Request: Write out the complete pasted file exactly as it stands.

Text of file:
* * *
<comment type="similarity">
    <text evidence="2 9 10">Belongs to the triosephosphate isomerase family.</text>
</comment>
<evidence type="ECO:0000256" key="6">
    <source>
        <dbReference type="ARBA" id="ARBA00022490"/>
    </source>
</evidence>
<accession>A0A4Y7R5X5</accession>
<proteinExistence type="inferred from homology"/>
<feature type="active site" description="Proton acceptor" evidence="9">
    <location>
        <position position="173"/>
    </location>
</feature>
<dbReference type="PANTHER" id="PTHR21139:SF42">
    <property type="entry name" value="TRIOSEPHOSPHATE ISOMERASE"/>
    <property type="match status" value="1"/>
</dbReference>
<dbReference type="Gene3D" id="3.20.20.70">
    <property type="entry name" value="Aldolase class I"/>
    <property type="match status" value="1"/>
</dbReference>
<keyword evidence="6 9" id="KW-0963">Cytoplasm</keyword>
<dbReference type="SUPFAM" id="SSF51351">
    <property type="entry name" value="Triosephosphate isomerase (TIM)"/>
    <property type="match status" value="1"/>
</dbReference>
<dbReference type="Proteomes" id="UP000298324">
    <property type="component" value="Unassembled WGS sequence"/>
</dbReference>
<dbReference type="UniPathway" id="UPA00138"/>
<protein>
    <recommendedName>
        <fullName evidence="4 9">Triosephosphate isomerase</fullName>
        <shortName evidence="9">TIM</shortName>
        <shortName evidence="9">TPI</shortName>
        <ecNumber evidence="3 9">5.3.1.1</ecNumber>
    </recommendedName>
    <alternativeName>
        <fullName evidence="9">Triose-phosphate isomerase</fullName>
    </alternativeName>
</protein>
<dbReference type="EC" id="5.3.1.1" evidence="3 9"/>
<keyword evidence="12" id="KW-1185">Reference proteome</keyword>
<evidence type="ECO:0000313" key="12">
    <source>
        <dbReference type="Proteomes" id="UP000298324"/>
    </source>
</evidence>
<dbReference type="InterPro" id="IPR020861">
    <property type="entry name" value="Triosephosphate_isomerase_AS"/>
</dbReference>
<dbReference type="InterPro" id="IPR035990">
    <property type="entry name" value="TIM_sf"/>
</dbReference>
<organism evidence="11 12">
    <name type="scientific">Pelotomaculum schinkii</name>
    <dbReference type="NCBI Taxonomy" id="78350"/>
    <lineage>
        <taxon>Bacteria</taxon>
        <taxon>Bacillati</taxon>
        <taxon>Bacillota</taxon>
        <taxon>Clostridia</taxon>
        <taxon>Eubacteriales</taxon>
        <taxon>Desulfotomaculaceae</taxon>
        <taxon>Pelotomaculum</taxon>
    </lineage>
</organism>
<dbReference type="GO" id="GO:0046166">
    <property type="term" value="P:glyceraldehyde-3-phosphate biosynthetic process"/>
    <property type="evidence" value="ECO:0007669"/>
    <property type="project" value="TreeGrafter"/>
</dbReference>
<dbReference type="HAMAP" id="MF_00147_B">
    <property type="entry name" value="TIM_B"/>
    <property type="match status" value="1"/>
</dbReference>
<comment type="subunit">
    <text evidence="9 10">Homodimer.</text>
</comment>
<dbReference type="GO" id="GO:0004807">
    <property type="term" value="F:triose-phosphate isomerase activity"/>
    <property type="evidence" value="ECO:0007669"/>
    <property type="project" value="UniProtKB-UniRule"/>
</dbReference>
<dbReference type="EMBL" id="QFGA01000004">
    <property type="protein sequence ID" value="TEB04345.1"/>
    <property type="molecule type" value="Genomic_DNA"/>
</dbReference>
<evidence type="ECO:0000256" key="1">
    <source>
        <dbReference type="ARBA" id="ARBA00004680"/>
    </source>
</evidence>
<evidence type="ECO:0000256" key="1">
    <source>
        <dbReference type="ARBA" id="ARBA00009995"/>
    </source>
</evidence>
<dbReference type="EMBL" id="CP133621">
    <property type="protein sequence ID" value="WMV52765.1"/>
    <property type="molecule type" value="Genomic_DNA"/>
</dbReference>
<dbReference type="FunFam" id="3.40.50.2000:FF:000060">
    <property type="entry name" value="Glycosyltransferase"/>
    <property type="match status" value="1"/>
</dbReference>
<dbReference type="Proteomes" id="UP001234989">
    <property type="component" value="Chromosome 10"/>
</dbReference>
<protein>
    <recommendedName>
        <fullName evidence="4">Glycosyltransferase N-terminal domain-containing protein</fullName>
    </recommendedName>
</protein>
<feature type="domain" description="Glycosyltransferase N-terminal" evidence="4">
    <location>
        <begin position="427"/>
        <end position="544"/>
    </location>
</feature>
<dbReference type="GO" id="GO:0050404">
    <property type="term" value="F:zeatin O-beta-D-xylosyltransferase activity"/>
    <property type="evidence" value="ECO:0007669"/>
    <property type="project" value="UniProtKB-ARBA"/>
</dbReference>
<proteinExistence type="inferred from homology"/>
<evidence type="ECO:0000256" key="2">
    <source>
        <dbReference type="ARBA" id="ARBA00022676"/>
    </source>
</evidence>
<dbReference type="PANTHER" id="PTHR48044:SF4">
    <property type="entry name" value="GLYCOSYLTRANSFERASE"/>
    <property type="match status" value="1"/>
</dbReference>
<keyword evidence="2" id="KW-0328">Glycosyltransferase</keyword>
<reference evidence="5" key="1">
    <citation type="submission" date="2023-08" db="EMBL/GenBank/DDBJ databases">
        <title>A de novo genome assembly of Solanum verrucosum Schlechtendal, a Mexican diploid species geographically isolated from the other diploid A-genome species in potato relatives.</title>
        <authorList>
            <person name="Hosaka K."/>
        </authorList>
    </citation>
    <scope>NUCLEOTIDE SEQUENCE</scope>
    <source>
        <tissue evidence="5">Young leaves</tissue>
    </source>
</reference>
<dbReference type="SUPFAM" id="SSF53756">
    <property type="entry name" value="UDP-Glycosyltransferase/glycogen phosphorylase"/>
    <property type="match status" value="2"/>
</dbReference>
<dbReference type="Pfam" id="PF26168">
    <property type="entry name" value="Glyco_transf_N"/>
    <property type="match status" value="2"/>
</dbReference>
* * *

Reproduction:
<comment type="similarity">
    <text evidence="2 9 10">Belongs to the triosephosphate isomerase family.</text>
</comment>
<evidence type="ECO:0000256" key="6">
    <source>
        <dbReference type="ARBA" id="ARBA00022490"/>
    </source>
</evidence>
<accession>A0A4Y7R5X5</accession>
<proteinExistence type="inferred from homology"/>
<feature type="active site" description="Proton acceptor" evidence="9">
    <location>
        <position position="173"/>
    </location>
</feature>
<dbReference type="PANTHER" id="PTHR21139:SF42">
    <property type="entry name" value="TRIOSEPHOSPHATE ISOMERASE"/>
    <property type="match status" value="1"/>
</dbReference>
<dbReference type="Gene3D" id="3.20.20.70">
    <property type="entry name" value="Aldolase class I"/>
    <property type="match status" value="1"/>
</dbReference>
<keyword evidence="6 9" id="KW-0963">Cytoplasm</keyword>
<dbReference type="SUPFAM" id="SSF51351">
    <property type="entry name" value="Triosephosphate isomerase (TIM)"/>
    <property type="match status" value="1"/>
</dbReference>
<dbReference type="Proteomes" id="UP000298324">
    <property type="component" value="Unassembled WGS sequence"/>
</dbReference>
<dbReference type="UniPathway" id="UPA00138"/>
<protein>
    <recommendedName>
        <fullName evidence="4 9">Triosephosphate isomerase</fullName>
        <shortName evidence="9">TIM</shortName>
        <shortName evidence="9">TPI</shortName>
        <ecNumber evidence="3 9">5.3.1.1</ecNumber>
    </recommendedName>
    <alternativeName>
        <fullName evidence="9">Triose-phosphate isomerase</fullName>
    </alternativeName>
</protein>
<dbReference type="EC" id="5.3.1.1" evidence="3 9"/>
<keyword evidence="12" id="KW-1185">Reference proteome</keyword>
<evidence type="ECO:0000313" key="12">
    <source>
        <dbReference type="Proteomes" id="UP000298324"/>
    </source>
</evidence>
<dbReference type="InterPro" id="IPR020861">
    <property type="entry name" value="Triosephosphate_isomerase_AS"/>
</dbReference>
<dbReference type="InterPro" id="IPR035990">
    <property type="entry name" value="TIM_sf"/>
</dbReference>
<organism evidence="11 12">
    <name type="scientific">Pelotomaculum schinkii</name>
    <dbReference type="NCBI Taxonomy" id="78350"/>
    <lineage>
        <taxon>Bacteria</taxon>
        <taxon>Bacillati</taxon>
        <taxon>Bacillota</taxon>
        <taxon>Clostridia</taxon>
        <taxon>Eubacteriales</taxon>
        <taxon>Desulfotomaculaceae</taxon>
        <taxon>Pelotomaculum</taxon>
    </lineage>
</organism>
<dbReference type="GO" id="GO:0046166">
    <property type="term" value="P:glyceraldehyde-3-phosphate biosynthetic process"/>
    <property type="evidence" value="ECO:0007669"/>
    <property type="project" value="TreeGrafter"/>
</dbReference>
<dbReference type="HAMAP" id="MF_00147_B">
    <property type="entry name" value="TIM_B"/>
    <property type="match status" value="1"/>
</dbReference>
<comment type="subunit">
    <text evidence="9 10">Homodimer.</text>
</comment>
<dbReference type="GO" id="GO:0004807">
    <property type="term" value="F:triose-phosphate isomerase activity"/>
    <property type="evidence" value="ECO:0007669"/>
    <property type="project" value="UniProtKB-UniRule"/>
</dbReference>
<dbReference type="EMBL" id="QFGA01000004">
    <property type="protein sequence ID" value="TEB04345.1"/>
    <property type="molecule type" value="Genomic_DNA"/>
</dbReference>
<evidence type="ECO:0000256" key="1">
    <source>
        <dbReference type="ARBA" id="ARBA00004680"/>
    </source>
</evidence>
<evidence type="ECO:0000256" key="1">
    <source>
        <dbReference type="ARBA" id="ARBA00009995"/>
    </source>
</evidence>
<dbReference type="EMBL" id="CP133621">
    <property type="protein sequence ID" value="WMV52765.1"/>
    <property type="molecule type" value="Genomic_DNA"/>
</dbReference>
<dbReference type="FunFam" id="3.40.50.2000:FF:000060">
    <property type="entry name" value="Glycosyltransferase"/>
    <property type="match status" value="1"/>
</dbReference>
<dbReference type="Proteomes" id="UP001234989">
    <property type="component" value="Chromosome 10"/>
</dbReference>
<protein>
    <recommendedName>
        <fullName evidence="4">Glycosyltransferase N-terminal domain-containing protein</fullName>
    </recommendedName>
</protein>
<feature type="domain" description="Glycosyltransferase N-terminal" evidence="4">
    <location>
        <begin position="427"/>
        <end position="544"/>
    </location>
</feature>
<dbReference type="GO" id="GO:0050404">
    <property type="term" value="F:zeatin O-beta-D-xylosyltransferase activity"/>
    <property type="evidence" value="ECO:0007669"/>
    <property type="project" value="UniProtKB-ARBA"/>
</dbReference>
<proteinExistence type="inferred from homology"/>
<evidence type="ECO:0000256" key="2">
    <source>
        <dbReference type="ARBA" id="ARBA00022676"/>
    </source>
</evidence>
<dbReference type="PANTHER" id="PTHR48044:SF4">
    <property type="entry name" value="GLYCOSYLTRANSFERASE"/>
    <property type="match status" value="1"/>
</dbReference>
<keyword evidence="2" id="KW-0328">Glycosyltransferase</keyword>
<reference evidence="5" key="1">
    <citation type="submission" date="2023-08" db="EMBL/GenBank/DDBJ databases">
        <title>A de novo genome assembly of Solanum verrucosum Schlechtendal, a Mexican diploid species geographically isolated from the other diploid A-genome species in potato relatives.</title>
        <authorList>
            <person name="Hosaka K."/>
        </authorList>
    </citation>
    <scope>NUCLEOTIDE SEQUENCE</scope>
    <source>
        <tissue evidence="5">Young leaves</tissue>
    </source>
</reference>
<dbReference type="SUPFAM" id="SSF53756">
    <property type="entry name" value="UDP-Glycosyltransferase/glycogen phosphorylase"/>
    <property type="match status" value="2"/>
</dbReference>
<dbReference type="Pfam" id="PF26168">
    <property type="entry name" value="Glyco_transf_N"/>
    <property type="match status" value="2"/>
</dbReference>